WASHINGTON — A festering conflict between the CIA and its congressional overseers broke into the open Tuesday when Senator Dianne Feinstein, Democrat of California, chairwoman of the intelligence committee, and one of the CIA’s staunchest defenders, delivered an extraordinary denunciation of the agency, accusing it of withholding information about its treatment of prisoners and trying to intimidate committee staff members investigating the detention program.
Describing what she called a “defining moment” for the oversight of US spy agencies, Feinstein said the CIA had removed documents from computers used by Senate Intelligence Committee staff members working on a report about the agency’s detention program, searched the computers after the committee completed its report, and referred a criminal case to the Justice Department in an attempt to thwart their investigation.
The 6,300-page report has been at the center of a bitter dispute between the committee and the agency, which says it contains many inaccuracies and wants them to be corrected before it is released.
Feinstein’s disclosures came a week after it was first reported that the CIA last year had monitored computers used by her staff in an effort to learn how the committee may have gained access to the agency’s internal review of the detention and interrogation program.
Feinstein said the internal review bolstered the conclusions of the committee’s still-classified report on the program, which President Obama ended in January 2009.
For an intelligence community already buffeted by controversies over electronic surveillance and armed drone strikes, the rupture with Feinstein, one of its closest congressional allies, could have broad ramifications for the entire US intelligence apparatus.
“Feinstein has always pushed the agency in private and defended it in public,” said Amy B. Zegart, who studies intelligence issues at Stanford University. “Now she is skewering the CIA in public. This is a whole new world for the CIA.”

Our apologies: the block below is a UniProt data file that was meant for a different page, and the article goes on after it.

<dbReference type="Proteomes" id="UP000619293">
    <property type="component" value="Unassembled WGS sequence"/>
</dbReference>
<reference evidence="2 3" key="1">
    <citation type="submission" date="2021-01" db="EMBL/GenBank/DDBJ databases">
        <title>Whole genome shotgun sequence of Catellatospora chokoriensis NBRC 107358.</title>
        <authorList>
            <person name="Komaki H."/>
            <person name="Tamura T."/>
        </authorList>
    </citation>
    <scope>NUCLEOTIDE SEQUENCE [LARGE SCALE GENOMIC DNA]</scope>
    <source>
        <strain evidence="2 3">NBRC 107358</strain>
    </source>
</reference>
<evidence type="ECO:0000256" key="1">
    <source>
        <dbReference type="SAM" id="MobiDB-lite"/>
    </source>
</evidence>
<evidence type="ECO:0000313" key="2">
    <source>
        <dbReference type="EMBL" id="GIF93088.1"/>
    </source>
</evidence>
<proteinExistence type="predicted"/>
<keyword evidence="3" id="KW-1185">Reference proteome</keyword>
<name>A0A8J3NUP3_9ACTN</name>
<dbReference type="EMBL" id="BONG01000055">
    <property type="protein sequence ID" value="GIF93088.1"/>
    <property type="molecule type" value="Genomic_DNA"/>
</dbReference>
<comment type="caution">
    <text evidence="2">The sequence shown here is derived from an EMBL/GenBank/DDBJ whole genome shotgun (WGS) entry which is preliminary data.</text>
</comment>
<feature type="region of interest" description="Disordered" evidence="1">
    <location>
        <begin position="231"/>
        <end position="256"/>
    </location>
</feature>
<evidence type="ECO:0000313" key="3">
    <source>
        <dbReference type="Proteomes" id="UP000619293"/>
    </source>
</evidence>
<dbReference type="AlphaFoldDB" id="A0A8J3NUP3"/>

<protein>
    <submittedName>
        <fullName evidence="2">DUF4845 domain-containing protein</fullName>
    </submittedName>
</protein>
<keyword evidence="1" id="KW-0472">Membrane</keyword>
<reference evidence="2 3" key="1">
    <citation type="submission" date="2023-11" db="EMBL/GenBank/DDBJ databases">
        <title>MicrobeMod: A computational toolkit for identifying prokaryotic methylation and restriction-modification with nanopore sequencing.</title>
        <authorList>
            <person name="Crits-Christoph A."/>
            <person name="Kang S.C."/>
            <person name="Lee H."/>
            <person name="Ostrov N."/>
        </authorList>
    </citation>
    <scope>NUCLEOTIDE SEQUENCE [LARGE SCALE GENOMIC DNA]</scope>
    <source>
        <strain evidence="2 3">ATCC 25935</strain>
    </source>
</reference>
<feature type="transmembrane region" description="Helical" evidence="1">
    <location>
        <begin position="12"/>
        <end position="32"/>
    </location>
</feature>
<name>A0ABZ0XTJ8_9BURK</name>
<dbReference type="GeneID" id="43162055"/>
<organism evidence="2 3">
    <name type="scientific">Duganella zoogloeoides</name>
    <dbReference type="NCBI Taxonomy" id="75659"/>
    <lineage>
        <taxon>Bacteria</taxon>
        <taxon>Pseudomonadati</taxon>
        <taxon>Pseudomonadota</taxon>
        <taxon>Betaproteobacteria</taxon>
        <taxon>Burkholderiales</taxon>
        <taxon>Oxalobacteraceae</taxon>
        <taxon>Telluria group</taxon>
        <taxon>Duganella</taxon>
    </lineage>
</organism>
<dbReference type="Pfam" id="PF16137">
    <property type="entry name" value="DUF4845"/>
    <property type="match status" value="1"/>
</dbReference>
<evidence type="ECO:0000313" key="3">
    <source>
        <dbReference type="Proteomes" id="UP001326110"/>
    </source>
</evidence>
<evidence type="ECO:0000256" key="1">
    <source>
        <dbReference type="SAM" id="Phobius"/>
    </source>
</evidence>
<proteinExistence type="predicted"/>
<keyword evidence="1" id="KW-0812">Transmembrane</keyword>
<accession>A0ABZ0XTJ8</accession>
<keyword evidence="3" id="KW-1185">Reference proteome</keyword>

Feinstein, who had refused to comment on the dispute, took the Senate floor on Tuesday morning to say the agency’s actions had breached constitutional provisions for the separation of powers and “were a potential effort to intimidate.”
“How this will be resolved will show whether the Intelligence Committee can be effective in monitoring and investigating our nation’s intelligence activities, or whether our work can be thwarted by those we oversee,” she said.
Hours later, John O. Brennan, the CIA director, forcefully denied Feinstein’s assertions that the agency had carried out a broad effort to spy on the committee’s work.
“Nothing could be further from the truth,” Brennan said in response to questions during an appearance at the Council on Foreign Relations.
In her 45-minute speech Feinstein gave the fullest public account of the years of backroom jousting between her committee and the CIA over the detention program, and its use of secret prisons and brutal interrogation techniques.
The dispute came to a head in mid-January, when Brennan told members of the committee that the agency had searched computers used by committee investigators at a CIA facility in Northern Virginia, where the committee was examining documents the CIA had made available for its report.
Feinstein said Tuesday that during the meeting, Brennan told her that the CIA had searched a “walled-off committee network drive containing the committee’s own internal work product and communications” and that he was going to “order further forensic evidence of the committee network to learn more about activities of the committee’s oversight staff.”
The CIA had carried out the search to determine whether investigators may have gained unauthorized access to the internal review of the detention program. Feinstein on Tuesday disputed this allegation, saying that the document had been included — intentionally or not — as part of a dump of millions of pages the CIA had provided for the intelligence committee.
Brennan, in a January letter to Feinstein that a government official who did not want to be identified released Tuesday, said the committee had not been entitled to the internal review because it contained “sensitive, deliberative, pre-decisional CIA material”— and therefore was protected under executive privilege.
The CIA’s acting general counsel has referred to the matter to the Justice Department as a possible criminal offense, a move Feinstein called a strong-arm tactic by someone with a conflict of interest in the case.
Senator John McCain, Republican of Arizona , called the allegations “very disturbing” and suggested an independent investigative body might need to be empaneled.
Most Republicans on the Intelligence Committee, however, either refused to comment on Feinstein’s charges or said she had no right to air such grievances in public.
But such conflicts with the executive branch tend to unite congressional Republicans and Democrats like little else.
“The Senate is bigger than any one senator,” Senator Patrick J. Leahy, Democrat of Vermont, said trying to rally lawmakers behind Feinstein.
“The members of the Senate must stand up in defense of this institution, the Constitution, and the values upon which this nation was founded,” he said.